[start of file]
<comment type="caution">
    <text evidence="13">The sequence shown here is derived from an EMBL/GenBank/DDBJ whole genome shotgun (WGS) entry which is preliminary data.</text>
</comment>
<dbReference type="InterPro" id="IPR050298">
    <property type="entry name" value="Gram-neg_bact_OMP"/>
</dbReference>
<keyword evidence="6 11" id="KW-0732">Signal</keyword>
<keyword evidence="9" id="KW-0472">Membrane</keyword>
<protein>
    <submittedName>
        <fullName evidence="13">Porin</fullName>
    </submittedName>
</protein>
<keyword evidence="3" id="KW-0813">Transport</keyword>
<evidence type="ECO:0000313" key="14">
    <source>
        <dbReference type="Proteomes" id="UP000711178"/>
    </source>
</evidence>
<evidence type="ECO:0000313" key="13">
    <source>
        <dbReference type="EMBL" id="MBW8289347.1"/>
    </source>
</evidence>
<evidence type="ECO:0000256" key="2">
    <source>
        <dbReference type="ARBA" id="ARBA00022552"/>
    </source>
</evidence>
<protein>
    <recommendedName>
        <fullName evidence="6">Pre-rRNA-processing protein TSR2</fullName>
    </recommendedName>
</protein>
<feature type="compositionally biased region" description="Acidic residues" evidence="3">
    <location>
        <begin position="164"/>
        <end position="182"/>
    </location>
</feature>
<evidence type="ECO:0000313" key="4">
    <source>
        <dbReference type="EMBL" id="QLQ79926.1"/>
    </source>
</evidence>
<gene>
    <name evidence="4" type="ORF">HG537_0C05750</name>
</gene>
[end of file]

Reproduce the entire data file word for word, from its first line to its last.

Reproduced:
<comment type="caution">
    <text evidence="13">The sequence shown here is derived from an EMBL/GenBank/DDBJ whole genome shotgun (WGS) entry which is preliminary data.</text>
</comment>
<dbReference type="InterPro" id="IPR050298">
    <property type="entry name" value="Gram-neg_bact_OMP"/>
</dbReference>
<keyword evidence="6 11" id="KW-0732">Signal</keyword>
<keyword evidence="9" id="KW-0472">Membrane</keyword>
<protein>
    <submittedName>
        <fullName evidence="13">Porin</fullName>
    </submittedName>
</protein>
<keyword evidence="3" id="KW-0813">Transport</keyword>
<evidence type="ECO:0000313" key="14">
    <source>
        <dbReference type="Proteomes" id="UP000711178"/>
    </source>
</evidence>
<evidence type="ECO:0000313" key="13">
    <source>
        <dbReference type="EMBL" id="MBW8289347.1"/>
    </source>
</evidence>
<evidence type="ECO:0000256" key="2">
    <source>
        <dbReference type="ARBA" id="ARBA00022552"/>
    </source>
</evidence>
<protein>
    <recommendedName>
        <fullName evidence="6">Pre-rRNA-processing protein TSR2</fullName>
    </recommendedName>
</protein>
<feature type="compositionally biased region" description="Acidic residues" evidence="3">
    <location>
        <begin position="164"/>
        <end position="182"/>
    </location>
</feature>
<evidence type="ECO:0000313" key="4">
    <source>
        <dbReference type="EMBL" id="QLQ79926.1"/>
    </source>
</evidence>
<gene>
    <name evidence="4" type="ORF">HG537_0C05750</name>
</gene>